Architecture, which in the last few years has increasingly been the protagonist of the gallery space, is still mainly identified by the general public with the professional practice. Nevertheless, since the perception and fruition of architecture has increasingly gone virtual through the web, the difference between the “real” object and the unrealized project – or the collateral manifestations of architecture – has been fading away.
The show with the title Re.presence: How the see architecture, at Sto Werkstatt, explores the different forms and states that architecture assumed over the last few years, through some examples of contemporary practice, including film, video installation, video-games and more. Rather than exploring the use of new technologies in architectural design and representation, Re.presence brings together different examples of experimental projects, offering the chance to understand architecture through atypical narratives. In some ways, all the works showcased address the boundaries between simulation and reality, representation and fiction, body and space, history and utopia.
All these conceptual dichotomies inspire the projects presented in the show. The exhibition features multiple works, explained below. Firstly, the video game Shiva’s Dreaming by Lawrence Lek, which is designed around the theme of simulated architecture. The game set is a virtual replica of the Crystal Palace at Sydenham, on the night it went on fire in November 1936. In the video game the player’s movements in space generate explosions and cascades of glass shards. The architecture automatically regenerates after. The game challenges the viewer-user to explore the loose boundaries between real and simulated experience of space.
The installation The visceral intricacies of Magister Ludi’s Archetypes by C. Fredrik V. Hellberg, is probably the most intriguing moment of the exhibition. The multi-media project is realized with mirrors and a video projection with sound and suspended paper surfaces. Inspired by the Hermann Hesse’s novel The Glass Bead Game (1943), the installation presents a fiction interpreted by the four characters of the novel who inhabit the architecture constructed through the video projection.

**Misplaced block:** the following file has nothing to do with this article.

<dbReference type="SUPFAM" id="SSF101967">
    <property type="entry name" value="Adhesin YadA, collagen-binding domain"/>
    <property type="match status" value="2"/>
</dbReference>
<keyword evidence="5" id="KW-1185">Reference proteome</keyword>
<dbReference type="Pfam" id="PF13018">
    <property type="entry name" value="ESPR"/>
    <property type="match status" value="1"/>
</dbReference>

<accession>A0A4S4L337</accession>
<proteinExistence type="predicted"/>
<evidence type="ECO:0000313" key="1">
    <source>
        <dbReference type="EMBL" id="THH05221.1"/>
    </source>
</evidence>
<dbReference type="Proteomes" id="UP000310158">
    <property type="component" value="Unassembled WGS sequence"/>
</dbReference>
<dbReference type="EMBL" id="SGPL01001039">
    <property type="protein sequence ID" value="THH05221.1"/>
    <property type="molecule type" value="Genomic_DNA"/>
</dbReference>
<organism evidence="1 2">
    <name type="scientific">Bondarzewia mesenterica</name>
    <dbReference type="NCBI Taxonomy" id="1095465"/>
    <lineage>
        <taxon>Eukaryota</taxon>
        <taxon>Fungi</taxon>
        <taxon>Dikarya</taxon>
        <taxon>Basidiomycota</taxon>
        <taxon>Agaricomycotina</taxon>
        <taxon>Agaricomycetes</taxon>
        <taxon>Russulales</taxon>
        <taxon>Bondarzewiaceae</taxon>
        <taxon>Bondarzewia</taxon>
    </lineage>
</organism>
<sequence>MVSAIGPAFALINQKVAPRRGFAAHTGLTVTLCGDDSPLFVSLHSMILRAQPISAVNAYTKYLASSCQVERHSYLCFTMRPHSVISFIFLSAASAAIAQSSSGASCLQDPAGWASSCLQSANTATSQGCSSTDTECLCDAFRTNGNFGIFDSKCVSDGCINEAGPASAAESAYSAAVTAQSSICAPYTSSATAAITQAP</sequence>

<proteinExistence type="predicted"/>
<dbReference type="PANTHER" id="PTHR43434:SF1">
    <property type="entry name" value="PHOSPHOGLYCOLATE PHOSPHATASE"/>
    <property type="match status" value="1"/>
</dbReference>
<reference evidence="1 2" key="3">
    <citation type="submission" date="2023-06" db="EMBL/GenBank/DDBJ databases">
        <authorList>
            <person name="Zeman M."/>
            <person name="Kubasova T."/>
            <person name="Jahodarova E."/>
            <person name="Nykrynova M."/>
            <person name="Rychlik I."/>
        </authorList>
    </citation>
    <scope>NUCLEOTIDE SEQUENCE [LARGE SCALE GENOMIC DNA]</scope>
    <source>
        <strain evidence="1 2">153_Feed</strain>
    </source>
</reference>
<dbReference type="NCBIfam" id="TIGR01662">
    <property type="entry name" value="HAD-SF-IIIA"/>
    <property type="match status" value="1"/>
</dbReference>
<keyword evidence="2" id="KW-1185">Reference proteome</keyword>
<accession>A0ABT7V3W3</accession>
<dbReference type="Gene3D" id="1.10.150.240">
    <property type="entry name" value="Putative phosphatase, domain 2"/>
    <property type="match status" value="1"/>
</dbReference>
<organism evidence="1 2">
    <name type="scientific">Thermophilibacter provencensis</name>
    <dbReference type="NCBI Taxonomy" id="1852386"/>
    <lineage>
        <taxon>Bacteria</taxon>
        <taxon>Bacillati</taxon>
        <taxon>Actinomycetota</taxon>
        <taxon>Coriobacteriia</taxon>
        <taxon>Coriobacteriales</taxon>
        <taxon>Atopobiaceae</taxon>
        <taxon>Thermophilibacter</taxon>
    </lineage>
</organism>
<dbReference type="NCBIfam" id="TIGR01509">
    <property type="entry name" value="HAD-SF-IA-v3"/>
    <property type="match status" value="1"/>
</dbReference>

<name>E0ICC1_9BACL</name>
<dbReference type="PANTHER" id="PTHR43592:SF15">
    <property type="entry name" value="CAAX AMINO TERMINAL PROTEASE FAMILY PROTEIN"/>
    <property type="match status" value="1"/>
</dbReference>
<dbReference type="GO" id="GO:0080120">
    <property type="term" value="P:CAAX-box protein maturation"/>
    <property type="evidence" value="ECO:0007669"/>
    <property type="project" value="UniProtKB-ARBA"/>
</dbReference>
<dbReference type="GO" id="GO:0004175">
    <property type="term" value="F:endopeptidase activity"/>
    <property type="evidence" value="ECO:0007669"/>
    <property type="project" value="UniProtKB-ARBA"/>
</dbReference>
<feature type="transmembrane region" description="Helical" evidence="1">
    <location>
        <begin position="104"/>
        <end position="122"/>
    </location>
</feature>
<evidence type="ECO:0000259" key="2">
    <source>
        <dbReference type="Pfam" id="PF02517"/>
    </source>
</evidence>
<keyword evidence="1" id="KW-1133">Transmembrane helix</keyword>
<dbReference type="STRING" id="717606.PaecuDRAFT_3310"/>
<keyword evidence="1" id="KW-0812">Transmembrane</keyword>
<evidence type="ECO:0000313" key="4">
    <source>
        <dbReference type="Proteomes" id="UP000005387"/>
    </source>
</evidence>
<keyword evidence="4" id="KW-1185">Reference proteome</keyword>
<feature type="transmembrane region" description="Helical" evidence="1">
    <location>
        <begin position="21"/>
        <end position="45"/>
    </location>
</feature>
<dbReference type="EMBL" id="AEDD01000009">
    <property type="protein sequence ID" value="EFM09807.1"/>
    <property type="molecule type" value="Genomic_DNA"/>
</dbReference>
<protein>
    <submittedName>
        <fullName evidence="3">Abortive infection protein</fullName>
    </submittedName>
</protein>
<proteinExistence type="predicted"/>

The work Outside by Adam Nathaniel Furman employs a video and a small sculpture/model. The narrative attached to this work is developed around the relationship between imagination and reality. The virtual architectural model, represented both in the video and the installation, is an enclosed aggregation of buildings; an abstract series of architectural archetypes. The fictional architecture is accompanied by text played in the background. This text unfolds the meaning behind the inaccessible building enclosure; the imaginative power of the unknown and unseen as the only place where mystery can still survive. In this case the work refers to the gap between real and imagined, and to architecture as the border between the two categories. In contrast with the video game and the architectural transparency of the Crystal Palace, where the player is overwhelmed by the virtual space, here the separation between inaccessible interior and exterior clearly marks the distinction between real and imagined, fiction and reality.
The last piece showcased is the film Haptic Skins of a Glass Eye (Proxy) by Ilona Sagar, which also addresses the dichotomy between reality and simulation. The film was shot in part at Sto Werkstatt. The artist attempts to represent the separation between bodily sensorial experience and psychological self caused by technological advancements. Using the metaphorical material of the glass (she also refers to the psychiatric disorder known as “glass delusion”) she represents the desegregation of the self who lost contact with the real world. The material, transparent and fragile, is also a metaphor of the thin “veil” or skin that separates reality and simulation, interior-self and outside-body.
Finally, outside the gallery walls, the online virtual platform developed by Studio BAAKO (www.re-presence.org) connects the artists’ works with several references and ideas in order to encourage new production of knowledge. Re.presence, which is also part of the Clerkenwell Design Week this year, is a great chance for both designers and the public to experience architecture outside the box and reflect on its powerful immaterial forms.
How do the questions addressed by the exhibition challenge the conventions of architectural theory and practice?